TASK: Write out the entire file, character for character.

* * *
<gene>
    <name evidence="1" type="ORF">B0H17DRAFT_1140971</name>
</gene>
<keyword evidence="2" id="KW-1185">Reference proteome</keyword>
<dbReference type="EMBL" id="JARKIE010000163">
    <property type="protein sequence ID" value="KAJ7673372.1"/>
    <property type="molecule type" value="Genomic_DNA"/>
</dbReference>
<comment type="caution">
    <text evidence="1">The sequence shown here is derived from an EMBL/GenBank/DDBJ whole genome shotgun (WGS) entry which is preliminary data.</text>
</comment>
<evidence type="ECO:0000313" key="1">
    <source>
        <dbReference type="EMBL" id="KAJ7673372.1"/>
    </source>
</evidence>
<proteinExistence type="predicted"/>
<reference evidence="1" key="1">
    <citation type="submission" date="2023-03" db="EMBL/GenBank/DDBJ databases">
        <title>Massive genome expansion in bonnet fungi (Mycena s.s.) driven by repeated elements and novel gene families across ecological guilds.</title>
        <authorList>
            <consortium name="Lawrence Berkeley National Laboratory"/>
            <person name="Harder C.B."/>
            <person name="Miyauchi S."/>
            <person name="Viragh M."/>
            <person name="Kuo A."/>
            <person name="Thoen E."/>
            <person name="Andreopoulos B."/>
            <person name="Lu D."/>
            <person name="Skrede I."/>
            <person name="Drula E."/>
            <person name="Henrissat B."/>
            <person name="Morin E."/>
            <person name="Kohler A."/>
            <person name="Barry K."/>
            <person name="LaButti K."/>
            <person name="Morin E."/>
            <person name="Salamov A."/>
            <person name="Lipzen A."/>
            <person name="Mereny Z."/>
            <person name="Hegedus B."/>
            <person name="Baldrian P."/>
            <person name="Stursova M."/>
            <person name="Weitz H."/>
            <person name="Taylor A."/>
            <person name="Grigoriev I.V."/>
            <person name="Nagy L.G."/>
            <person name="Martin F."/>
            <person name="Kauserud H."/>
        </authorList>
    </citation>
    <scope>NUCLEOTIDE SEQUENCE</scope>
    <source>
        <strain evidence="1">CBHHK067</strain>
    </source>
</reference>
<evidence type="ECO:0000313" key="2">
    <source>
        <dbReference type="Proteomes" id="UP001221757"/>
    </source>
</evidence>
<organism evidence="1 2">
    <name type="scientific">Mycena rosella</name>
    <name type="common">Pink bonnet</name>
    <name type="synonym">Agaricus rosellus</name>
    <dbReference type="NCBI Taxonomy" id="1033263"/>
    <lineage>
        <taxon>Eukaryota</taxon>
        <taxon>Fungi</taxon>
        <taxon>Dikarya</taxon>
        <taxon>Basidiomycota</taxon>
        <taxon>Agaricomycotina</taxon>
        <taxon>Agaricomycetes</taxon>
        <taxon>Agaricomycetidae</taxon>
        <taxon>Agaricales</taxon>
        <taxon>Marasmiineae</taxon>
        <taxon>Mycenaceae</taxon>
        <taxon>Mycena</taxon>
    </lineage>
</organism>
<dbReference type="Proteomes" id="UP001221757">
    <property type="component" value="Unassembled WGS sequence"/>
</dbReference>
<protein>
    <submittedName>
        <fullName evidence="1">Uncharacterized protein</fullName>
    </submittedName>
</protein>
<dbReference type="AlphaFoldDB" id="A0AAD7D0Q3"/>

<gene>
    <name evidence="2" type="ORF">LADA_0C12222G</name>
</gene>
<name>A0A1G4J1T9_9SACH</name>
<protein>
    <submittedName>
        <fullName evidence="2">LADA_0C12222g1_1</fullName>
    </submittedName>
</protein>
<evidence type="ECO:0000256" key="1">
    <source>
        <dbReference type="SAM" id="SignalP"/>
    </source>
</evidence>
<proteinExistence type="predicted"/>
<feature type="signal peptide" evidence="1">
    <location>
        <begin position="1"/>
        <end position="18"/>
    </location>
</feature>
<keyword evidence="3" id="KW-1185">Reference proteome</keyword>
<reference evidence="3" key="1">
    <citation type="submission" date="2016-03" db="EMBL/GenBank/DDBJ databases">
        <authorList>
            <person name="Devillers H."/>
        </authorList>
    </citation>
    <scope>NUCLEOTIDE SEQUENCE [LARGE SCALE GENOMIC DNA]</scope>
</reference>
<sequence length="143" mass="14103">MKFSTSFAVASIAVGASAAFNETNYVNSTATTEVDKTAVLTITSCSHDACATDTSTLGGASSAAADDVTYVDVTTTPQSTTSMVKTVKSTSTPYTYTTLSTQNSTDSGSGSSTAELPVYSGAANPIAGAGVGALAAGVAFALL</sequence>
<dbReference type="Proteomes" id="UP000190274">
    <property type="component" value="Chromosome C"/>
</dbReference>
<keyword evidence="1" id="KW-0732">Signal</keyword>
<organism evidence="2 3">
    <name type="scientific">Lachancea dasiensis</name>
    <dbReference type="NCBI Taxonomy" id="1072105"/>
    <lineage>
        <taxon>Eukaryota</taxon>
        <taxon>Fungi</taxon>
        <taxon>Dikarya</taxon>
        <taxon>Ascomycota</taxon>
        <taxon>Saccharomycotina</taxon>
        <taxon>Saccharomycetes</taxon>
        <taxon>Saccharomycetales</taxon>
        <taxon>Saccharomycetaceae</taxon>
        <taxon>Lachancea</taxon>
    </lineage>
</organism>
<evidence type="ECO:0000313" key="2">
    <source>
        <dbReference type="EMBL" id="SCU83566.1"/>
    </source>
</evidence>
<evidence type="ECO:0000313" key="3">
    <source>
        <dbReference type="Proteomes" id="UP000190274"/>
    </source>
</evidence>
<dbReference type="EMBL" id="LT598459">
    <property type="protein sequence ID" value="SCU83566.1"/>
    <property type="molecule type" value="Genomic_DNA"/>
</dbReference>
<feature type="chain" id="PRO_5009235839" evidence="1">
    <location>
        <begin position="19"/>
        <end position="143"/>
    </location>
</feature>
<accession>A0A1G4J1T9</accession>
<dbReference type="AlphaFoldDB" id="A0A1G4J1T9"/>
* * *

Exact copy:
<gene>
    <name evidence="1" type="ORF">B0H17DRAFT_1140971</name>
</gene>
<keyword evidence="2" id="KW-1185">Reference proteome</keyword>
<dbReference type="EMBL" id="JARKIE010000163">
    <property type="protein sequence ID" value="KAJ7673372.1"/>
    <property type="molecule type" value="Genomic_DNA"/>
</dbReference>
<comment type="caution">
    <text evidence="1">The sequence shown here is derived from an EMBL/GenBank/DDBJ whole genome shotgun (WGS) entry which is preliminary data.</text>
</comment>
<evidence type="ECO:0000313" key="1">
    <source>
        <dbReference type="EMBL" id="KAJ7673372.1"/>
    </source>
</evidence>
<proteinExistence type="predicted"/>
<reference evidence="1" key="1">
    <citation type="submission" date="2023-03" db="EMBL/GenBank/DDBJ databases">
        <title>Massive genome expansion in bonnet fungi (Mycena s.s.) driven by repeated elements and novel gene families across ecological guilds.</title>
        <authorList>
            <consortium name="Lawrence Berkeley National Laboratory"/>
            <person name="Harder C.B."/>
            <person name="Miyauchi S."/>
            <person name="Viragh M."/>
            <person name="Kuo A."/>
            <person name="Thoen E."/>
            <person name="Andreopoulos B."/>
            <person name="Lu D."/>
            <person name="Skrede I."/>
            <person name="Drula E."/>
            <person name="Henrissat B."/>
            <person name="Morin E."/>
            <person name="Kohler A."/>
            <person name="Barry K."/>
            <person name="LaButti K."/>
            <person name="Morin E."/>
            <person name="Salamov A."/>
            <person name="Lipzen A."/>
            <person name="Mereny Z."/>
            <person name="Hegedus B."/>
            <person name="Baldrian P."/>
            <person name="Stursova M."/>
            <person name="Weitz H."/>
            <person name="Taylor A."/>
            <person name="Grigoriev I.V."/>
            <person name="Nagy L.G."/>
            <person name="Martin F."/>
            <person name="Kauserud H."/>
        </authorList>
    </citation>
    <scope>NUCLEOTIDE SEQUENCE</scope>
    <source>
        <strain evidence="1">CBHHK067</strain>
    </source>
</reference>
<evidence type="ECO:0000313" key="2">
    <source>
        <dbReference type="Proteomes" id="UP001221757"/>
    </source>
</evidence>
<organism evidence="1 2">
    <name type="scientific">Mycena rosella</name>
    <name type="common">Pink bonnet</name>
    <name type="synonym">Agaricus rosellus</name>
    <dbReference type="NCBI Taxonomy" id="1033263"/>
    <lineage>
        <taxon>Eukaryota</taxon>
        <taxon>Fungi</taxon>
        <taxon>Dikarya</taxon>
        <taxon>Basidiomycota</taxon>
        <taxon>Agaricomycotina</taxon>
        <taxon>Agaricomycetes</taxon>
        <taxon>Agaricomycetidae</taxon>
        <taxon>Agaricales</taxon>
        <taxon>Marasmiineae</taxon>
        <taxon>Mycenaceae</taxon>
        <taxon>Mycena</taxon>
    </lineage>
</organism>
<dbReference type="Proteomes" id="UP001221757">
    <property type="component" value="Unassembled WGS sequence"/>
</dbReference>
<protein>
    <submittedName>
        <fullName evidence="1">Uncharacterized protein</fullName>
    </submittedName>
</protein>
<dbReference type="AlphaFoldDB" id="A0AAD7D0Q3"/>

<gene>
    <name evidence="2" type="ORF">LADA_0C12222G</name>
</gene>
<name>A0A1G4J1T9_9SACH</name>
<protein>
    <submittedName>
        <fullName evidence="2">LADA_0C12222g1_1</fullName>
    </submittedName>
</protein>
<evidence type="ECO:0000256" key="1">
    <source>
        <dbReference type="SAM" id="SignalP"/>
    </source>
</evidence>
<proteinExistence type="predicted"/>
<feature type="signal peptide" evidence="1">
    <location>
        <begin position="1"/>
        <end position="18"/>
    </location>
</feature>
<keyword evidence="3" id="KW-1185">Reference proteome</keyword>
<reference evidence="3" key="1">
    <citation type="submission" date="2016-03" db="EMBL/GenBank/DDBJ databases">
        <authorList>
            <person name="Devillers H."/>
        </authorList>
    </citation>
    <scope>NUCLEOTIDE SEQUENCE [LARGE SCALE GENOMIC DNA]</scope>
</reference>
<sequence length="143" mass="14103">MKFSTSFAVASIAVGASAAFNETNYVNSTATTEVDKTAVLTITSCSHDACATDTSTLGGASSAAADDVTYVDVTTTPQSTTSMVKTVKSTSTPYTYTTLSTQNSTDSGSGSSTAELPVYSGAANPIAGAGVGALAAGVAFALL</sequence>
<dbReference type="Proteomes" id="UP000190274">
    <property type="component" value="Chromosome C"/>
</dbReference>
<keyword evidence="1" id="KW-0732">Signal</keyword>
<organism evidence="2 3">
    <name type="scientific">Lachancea dasiensis</name>
    <dbReference type="NCBI Taxonomy" id="1072105"/>
    <lineage>
        <taxon>Eukaryota</taxon>
        <taxon>Fungi</taxon>
        <taxon>Dikarya</taxon>
        <taxon>Ascomycota</taxon>
        <taxon>Saccharomycotina</taxon>
        <taxon>Saccharomycetes</taxon>
        <taxon>Saccharomycetales</taxon>
        <taxon>Saccharomycetaceae</taxon>
        <taxon>Lachancea</taxon>
    </lineage>
</organism>
<evidence type="ECO:0000313" key="2">
    <source>
        <dbReference type="EMBL" id="SCU83566.1"/>
    </source>
</evidence>
<evidence type="ECO:0000313" key="3">
    <source>
        <dbReference type="Proteomes" id="UP000190274"/>
    </source>
</evidence>
<dbReference type="EMBL" id="LT598459">
    <property type="protein sequence ID" value="SCU83566.1"/>
    <property type="molecule type" value="Genomic_DNA"/>
</dbReference>
<feature type="chain" id="PRO_5009235839" evidence="1">
    <location>
        <begin position="19"/>
        <end position="143"/>
    </location>
</feature>
<accession>A0A1G4J1T9</accession>
<dbReference type="AlphaFoldDB" id="A0A1G4J1T9"/>